• + 1
 Cheers for the supplementary comments, that's definitely what I was curious to know. I'm currently riding an Intense SS and was just wondering how the Kalula would possibly compare. I ride some parks, but mainly the shore and the coast.
  • + 5
 Is 7 inches of Morewood enough to satisfy the ladies?
  • + 3
 I'm sure the bike's awesome....I didn't read the review, can't imagine how anyone can get through so much poorly formatted text. Paragraphs people! Make your work readable!
  • + 3
 I'd soooo love to see a face-off review between all these 7" dh bikes, like the Transition TR250, Kalula and Foes RS7 etc - would be the bomb! such sweet bikes!
  • + 1
 ditto: would love to see the solid mission 7 in there too, last season a german MTB did a review of all the 180mm bikes, and it got a 9/10, the demo did pretty well too!
  • + 1
 damn, i was only searching the web last night thinking why the hell has nobody reviewed this bike. Seems like exactly what I am looking for, but for me a big leap to buy something that I can't get a test ride on, after reading this I am tempted though - anyone tried this and an orange alpine 160?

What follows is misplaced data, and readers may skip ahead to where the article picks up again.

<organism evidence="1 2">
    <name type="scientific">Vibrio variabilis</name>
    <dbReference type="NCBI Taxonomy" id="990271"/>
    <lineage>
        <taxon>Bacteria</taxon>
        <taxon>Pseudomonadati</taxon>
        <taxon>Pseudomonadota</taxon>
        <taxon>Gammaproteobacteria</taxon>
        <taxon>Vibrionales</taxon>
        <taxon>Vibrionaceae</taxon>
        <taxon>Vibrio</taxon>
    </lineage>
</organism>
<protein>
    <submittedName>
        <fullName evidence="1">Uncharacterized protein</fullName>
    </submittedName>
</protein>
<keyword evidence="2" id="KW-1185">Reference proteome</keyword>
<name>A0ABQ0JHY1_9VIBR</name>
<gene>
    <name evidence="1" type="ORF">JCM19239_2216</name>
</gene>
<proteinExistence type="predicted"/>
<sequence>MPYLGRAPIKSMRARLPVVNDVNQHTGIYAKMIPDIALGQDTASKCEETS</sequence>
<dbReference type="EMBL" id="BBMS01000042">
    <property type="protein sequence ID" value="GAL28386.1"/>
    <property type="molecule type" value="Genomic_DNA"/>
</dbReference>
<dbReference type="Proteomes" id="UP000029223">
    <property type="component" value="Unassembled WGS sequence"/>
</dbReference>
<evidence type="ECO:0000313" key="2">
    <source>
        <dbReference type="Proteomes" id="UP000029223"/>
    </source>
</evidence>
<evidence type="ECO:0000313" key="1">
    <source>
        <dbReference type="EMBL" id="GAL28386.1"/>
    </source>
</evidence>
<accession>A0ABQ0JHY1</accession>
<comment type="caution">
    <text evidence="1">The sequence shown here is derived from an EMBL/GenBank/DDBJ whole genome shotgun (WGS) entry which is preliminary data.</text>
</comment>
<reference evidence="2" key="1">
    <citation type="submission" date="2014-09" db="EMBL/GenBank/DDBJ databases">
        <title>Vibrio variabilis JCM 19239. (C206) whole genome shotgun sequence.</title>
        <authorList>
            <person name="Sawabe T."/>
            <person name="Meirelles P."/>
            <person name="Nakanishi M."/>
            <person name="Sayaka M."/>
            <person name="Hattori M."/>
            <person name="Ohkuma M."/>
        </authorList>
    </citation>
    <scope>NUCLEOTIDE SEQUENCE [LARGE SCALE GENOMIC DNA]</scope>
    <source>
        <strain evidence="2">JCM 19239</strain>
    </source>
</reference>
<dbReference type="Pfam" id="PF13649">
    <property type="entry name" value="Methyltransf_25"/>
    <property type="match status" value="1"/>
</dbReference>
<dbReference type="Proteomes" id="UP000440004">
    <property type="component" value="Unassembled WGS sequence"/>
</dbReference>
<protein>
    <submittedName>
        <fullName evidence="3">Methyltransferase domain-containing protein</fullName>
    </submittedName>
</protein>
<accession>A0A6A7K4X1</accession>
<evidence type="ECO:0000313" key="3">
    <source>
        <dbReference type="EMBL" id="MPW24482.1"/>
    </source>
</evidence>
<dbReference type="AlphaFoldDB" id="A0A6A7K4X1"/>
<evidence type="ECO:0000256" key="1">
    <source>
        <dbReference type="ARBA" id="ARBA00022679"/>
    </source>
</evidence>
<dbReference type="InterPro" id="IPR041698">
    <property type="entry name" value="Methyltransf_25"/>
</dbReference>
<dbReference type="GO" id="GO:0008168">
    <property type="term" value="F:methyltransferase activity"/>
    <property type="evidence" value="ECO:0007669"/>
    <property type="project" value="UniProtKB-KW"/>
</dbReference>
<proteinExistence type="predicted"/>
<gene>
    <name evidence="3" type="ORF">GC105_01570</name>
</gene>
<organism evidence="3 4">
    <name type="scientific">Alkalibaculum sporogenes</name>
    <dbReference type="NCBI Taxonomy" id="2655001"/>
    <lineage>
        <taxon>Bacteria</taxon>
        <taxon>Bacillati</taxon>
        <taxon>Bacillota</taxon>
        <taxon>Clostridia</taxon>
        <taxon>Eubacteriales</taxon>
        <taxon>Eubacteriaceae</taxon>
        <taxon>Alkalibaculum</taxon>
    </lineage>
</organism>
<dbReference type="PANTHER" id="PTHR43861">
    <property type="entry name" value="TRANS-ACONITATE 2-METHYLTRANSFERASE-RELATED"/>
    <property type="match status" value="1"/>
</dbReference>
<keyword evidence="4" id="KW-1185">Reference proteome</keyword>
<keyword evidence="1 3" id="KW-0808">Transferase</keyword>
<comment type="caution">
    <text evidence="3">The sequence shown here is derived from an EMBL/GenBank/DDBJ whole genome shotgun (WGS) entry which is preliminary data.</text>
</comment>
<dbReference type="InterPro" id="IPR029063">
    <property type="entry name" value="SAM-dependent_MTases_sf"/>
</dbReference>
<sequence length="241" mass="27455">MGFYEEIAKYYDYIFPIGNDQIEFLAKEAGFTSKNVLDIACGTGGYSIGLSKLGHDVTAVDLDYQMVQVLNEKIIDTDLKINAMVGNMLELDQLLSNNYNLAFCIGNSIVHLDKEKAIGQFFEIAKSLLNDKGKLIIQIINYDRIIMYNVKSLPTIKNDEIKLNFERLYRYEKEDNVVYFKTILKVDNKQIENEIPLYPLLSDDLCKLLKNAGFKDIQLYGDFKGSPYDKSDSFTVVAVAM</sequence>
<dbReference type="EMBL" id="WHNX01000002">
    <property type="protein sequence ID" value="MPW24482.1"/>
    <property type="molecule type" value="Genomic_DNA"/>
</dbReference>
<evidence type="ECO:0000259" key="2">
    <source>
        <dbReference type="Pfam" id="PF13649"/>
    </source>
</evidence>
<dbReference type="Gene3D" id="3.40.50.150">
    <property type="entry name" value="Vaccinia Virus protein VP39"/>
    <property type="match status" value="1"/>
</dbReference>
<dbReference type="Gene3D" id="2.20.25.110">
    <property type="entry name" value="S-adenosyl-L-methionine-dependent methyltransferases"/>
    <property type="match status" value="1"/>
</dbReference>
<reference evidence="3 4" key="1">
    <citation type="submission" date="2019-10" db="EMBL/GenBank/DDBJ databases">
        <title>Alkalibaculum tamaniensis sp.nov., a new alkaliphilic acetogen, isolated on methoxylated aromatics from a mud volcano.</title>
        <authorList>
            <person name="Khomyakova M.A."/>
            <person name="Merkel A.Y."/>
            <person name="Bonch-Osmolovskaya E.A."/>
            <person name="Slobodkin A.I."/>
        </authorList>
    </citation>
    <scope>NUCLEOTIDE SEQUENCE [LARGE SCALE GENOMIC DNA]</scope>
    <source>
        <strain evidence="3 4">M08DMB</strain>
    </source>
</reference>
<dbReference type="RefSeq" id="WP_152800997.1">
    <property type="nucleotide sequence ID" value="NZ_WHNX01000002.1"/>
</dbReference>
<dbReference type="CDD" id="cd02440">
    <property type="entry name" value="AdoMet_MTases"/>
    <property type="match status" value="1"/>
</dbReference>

• + 2
 Having ridden this bike, but not the Alpine 160, I can say that I do not believe that they are even the same genre of bike. The Alpine is much more suited to a day in the saddle, while the Kalula is aimed at the DH specific crowd.
  • + 1
 dammm any one else have the problem of getting a bike you think is perfect using it for one session and then finding something new! i love my sx trail, but since buying it have had a play on this bike and love the look of the new tr 250! i think the sx may have to be changed for one of these two! great review but please sort out the balck and white text, looks cool but hard to read!
  • + 1
 I was just thinking my SX trail was alot like this. I am a big fan of a "mini" downhill bike that does Freeride too. After all, in my opinion Free ride means being able to do whatever you want while pointed down the trail.
This bike looks great, and if you are building a frame up "mini" downhill, I think this should be on your list.

How is this company with Warranty.
  • + 1